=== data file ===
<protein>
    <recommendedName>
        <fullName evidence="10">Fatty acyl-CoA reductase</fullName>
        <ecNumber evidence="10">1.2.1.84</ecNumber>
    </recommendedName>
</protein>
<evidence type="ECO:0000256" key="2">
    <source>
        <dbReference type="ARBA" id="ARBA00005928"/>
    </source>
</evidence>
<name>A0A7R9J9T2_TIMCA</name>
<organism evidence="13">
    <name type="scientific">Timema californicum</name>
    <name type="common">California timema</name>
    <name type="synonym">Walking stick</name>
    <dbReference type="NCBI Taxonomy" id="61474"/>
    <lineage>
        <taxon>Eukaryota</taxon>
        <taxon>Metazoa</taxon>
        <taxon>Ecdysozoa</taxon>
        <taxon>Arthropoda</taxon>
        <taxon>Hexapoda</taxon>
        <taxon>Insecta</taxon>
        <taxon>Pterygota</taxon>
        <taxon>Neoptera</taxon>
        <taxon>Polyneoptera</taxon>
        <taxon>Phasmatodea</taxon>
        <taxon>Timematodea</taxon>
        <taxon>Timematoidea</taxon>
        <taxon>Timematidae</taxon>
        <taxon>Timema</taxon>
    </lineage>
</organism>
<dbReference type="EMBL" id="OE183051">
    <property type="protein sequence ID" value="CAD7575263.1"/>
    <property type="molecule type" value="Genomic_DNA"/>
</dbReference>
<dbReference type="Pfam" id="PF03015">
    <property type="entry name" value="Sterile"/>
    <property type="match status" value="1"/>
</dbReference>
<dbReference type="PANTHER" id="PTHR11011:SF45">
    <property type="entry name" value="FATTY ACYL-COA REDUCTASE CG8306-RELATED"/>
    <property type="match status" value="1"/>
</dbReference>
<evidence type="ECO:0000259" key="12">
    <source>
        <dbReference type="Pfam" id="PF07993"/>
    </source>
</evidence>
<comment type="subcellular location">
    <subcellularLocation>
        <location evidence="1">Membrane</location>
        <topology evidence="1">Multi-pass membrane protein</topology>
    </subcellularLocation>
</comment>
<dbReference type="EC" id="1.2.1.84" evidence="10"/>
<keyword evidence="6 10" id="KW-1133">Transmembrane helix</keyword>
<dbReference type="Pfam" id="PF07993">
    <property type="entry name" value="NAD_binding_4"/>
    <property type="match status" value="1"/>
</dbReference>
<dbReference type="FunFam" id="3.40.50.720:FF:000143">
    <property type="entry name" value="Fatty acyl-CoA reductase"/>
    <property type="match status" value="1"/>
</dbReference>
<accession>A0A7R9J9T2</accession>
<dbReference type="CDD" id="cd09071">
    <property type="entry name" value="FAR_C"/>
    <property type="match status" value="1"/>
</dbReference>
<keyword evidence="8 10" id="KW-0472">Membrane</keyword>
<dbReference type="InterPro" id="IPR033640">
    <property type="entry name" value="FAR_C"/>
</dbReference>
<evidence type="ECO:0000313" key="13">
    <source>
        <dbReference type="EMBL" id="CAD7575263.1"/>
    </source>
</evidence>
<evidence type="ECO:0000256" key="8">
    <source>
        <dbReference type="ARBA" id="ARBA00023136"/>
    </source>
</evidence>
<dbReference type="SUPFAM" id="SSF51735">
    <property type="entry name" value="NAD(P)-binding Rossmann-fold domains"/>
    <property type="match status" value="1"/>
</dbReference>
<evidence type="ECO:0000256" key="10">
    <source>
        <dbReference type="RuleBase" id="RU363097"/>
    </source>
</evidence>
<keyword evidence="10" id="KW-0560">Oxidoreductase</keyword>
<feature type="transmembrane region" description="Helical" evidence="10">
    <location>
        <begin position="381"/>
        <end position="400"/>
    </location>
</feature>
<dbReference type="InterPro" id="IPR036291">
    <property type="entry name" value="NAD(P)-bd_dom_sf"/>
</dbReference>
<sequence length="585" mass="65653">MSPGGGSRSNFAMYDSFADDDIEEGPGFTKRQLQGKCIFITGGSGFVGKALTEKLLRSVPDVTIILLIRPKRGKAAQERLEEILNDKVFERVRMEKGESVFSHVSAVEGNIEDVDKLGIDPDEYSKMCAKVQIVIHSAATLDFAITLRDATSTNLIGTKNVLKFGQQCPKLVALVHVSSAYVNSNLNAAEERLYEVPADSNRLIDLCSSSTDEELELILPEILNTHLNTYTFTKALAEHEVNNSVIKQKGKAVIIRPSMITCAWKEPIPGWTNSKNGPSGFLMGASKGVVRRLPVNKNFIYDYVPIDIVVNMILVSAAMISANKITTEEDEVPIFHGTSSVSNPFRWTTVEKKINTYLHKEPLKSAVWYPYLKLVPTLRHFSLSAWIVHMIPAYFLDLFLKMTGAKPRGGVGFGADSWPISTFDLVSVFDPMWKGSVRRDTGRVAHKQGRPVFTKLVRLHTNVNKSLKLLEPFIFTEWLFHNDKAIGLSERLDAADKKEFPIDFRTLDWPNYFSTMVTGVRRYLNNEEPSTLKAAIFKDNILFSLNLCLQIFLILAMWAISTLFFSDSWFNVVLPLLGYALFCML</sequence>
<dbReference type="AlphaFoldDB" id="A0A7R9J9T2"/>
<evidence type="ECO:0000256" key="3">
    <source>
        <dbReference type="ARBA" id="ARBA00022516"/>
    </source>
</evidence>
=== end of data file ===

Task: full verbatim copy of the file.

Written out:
<protein>
    <recommendedName>
        <fullName evidence="10">Fatty acyl-CoA reductase</fullName>
        <ecNumber evidence="10">1.2.1.84</ecNumber>
    </recommendedName>
</protein>
<evidence type="ECO:0000256" key="2">
    <source>
        <dbReference type="ARBA" id="ARBA00005928"/>
    </source>
</evidence>
<name>A0A7R9J9T2_TIMCA</name>
<organism evidence="13">
    <name type="scientific">Timema californicum</name>
    <name type="common">California timema</name>
    <name type="synonym">Walking stick</name>
    <dbReference type="NCBI Taxonomy" id="61474"/>
    <lineage>
        <taxon>Eukaryota</taxon>
        <taxon>Metazoa</taxon>
        <taxon>Ecdysozoa</taxon>
        <taxon>Arthropoda</taxon>
        <taxon>Hexapoda</taxon>
        <taxon>Insecta</taxon>
        <taxon>Pterygota</taxon>
        <taxon>Neoptera</taxon>
        <taxon>Polyneoptera</taxon>
        <taxon>Phasmatodea</taxon>
        <taxon>Timematodea</taxon>
        <taxon>Timematoidea</taxon>
        <taxon>Timematidae</taxon>
        <taxon>Timema</taxon>
    </lineage>
</organism>
<dbReference type="EMBL" id="OE183051">
    <property type="protein sequence ID" value="CAD7575263.1"/>
    <property type="molecule type" value="Genomic_DNA"/>
</dbReference>
<dbReference type="Pfam" id="PF03015">
    <property type="entry name" value="Sterile"/>
    <property type="match status" value="1"/>
</dbReference>
<dbReference type="PANTHER" id="PTHR11011:SF45">
    <property type="entry name" value="FATTY ACYL-COA REDUCTASE CG8306-RELATED"/>
    <property type="match status" value="1"/>
</dbReference>
<evidence type="ECO:0000259" key="12">
    <source>
        <dbReference type="Pfam" id="PF07993"/>
    </source>
</evidence>
<comment type="subcellular location">
    <subcellularLocation>
        <location evidence="1">Membrane</location>
        <topology evidence="1">Multi-pass membrane protein</topology>
    </subcellularLocation>
</comment>
<dbReference type="EC" id="1.2.1.84" evidence="10"/>
<keyword evidence="6 10" id="KW-1133">Transmembrane helix</keyword>
<dbReference type="Pfam" id="PF07993">
    <property type="entry name" value="NAD_binding_4"/>
    <property type="match status" value="1"/>
</dbReference>
<dbReference type="FunFam" id="3.40.50.720:FF:000143">
    <property type="entry name" value="Fatty acyl-CoA reductase"/>
    <property type="match status" value="1"/>
</dbReference>
<accession>A0A7R9J9T2</accession>
<dbReference type="CDD" id="cd09071">
    <property type="entry name" value="FAR_C"/>
    <property type="match status" value="1"/>
</dbReference>
<keyword evidence="8 10" id="KW-0472">Membrane</keyword>
<dbReference type="InterPro" id="IPR033640">
    <property type="entry name" value="FAR_C"/>
</dbReference>
<evidence type="ECO:0000313" key="13">
    <source>
        <dbReference type="EMBL" id="CAD7575263.1"/>
    </source>
</evidence>
<evidence type="ECO:0000256" key="8">
    <source>
        <dbReference type="ARBA" id="ARBA00023136"/>
    </source>
</evidence>
<dbReference type="SUPFAM" id="SSF51735">
    <property type="entry name" value="NAD(P)-binding Rossmann-fold domains"/>
    <property type="match status" value="1"/>
</dbReference>
<evidence type="ECO:0000256" key="10">
    <source>
        <dbReference type="RuleBase" id="RU363097"/>
    </source>
</evidence>
<keyword evidence="10" id="KW-0560">Oxidoreductase</keyword>
<feature type="transmembrane region" description="Helical" evidence="10">
    <location>
        <begin position="381"/>
        <end position="400"/>
    </location>
</feature>
<dbReference type="InterPro" id="IPR036291">
    <property type="entry name" value="NAD(P)-bd_dom_sf"/>
</dbReference>
<sequence length="585" mass="65653">MSPGGGSRSNFAMYDSFADDDIEEGPGFTKRQLQGKCIFITGGSGFVGKALTEKLLRSVPDVTIILLIRPKRGKAAQERLEEILNDKVFERVRMEKGESVFSHVSAVEGNIEDVDKLGIDPDEYSKMCAKVQIVIHSAATLDFAITLRDATSTNLIGTKNVLKFGQQCPKLVALVHVSSAYVNSNLNAAEERLYEVPADSNRLIDLCSSSTDEELELILPEILNTHLNTYTFTKALAEHEVNNSVIKQKGKAVIIRPSMITCAWKEPIPGWTNSKNGPSGFLMGASKGVVRRLPVNKNFIYDYVPIDIVVNMILVSAAMISANKITTEEDEVPIFHGTSSVSNPFRWTTVEKKINTYLHKEPLKSAVWYPYLKLVPTLRHFSLSAWIVHMIPAYFLDLFLKMTGAKPRGGVGFGADSWPISTFDLVSVFDPMWKGSVRRDTGRVAHKQGRPVFTKLVRLHTNVNKSLKLLEPFIFTEWLFHNDKAIGLSERLDAADKKEFPIDFRTLDWPNYFSTMVTGVRRYLNNEEPSTLKAAIFKDNILFSLNLCLQIFLILAMWAISTLFFSDSWFNVVLPLLGYALFCML</sequence>
<dbReference type="AlphaFoldDB" id="A0A7R9J9T2"/>
<evidence type="ECO:0000256" key="3">
    <source>
        <dbReference type="ARBA" id="ARBA00022516"/>
    </source>
</evidence>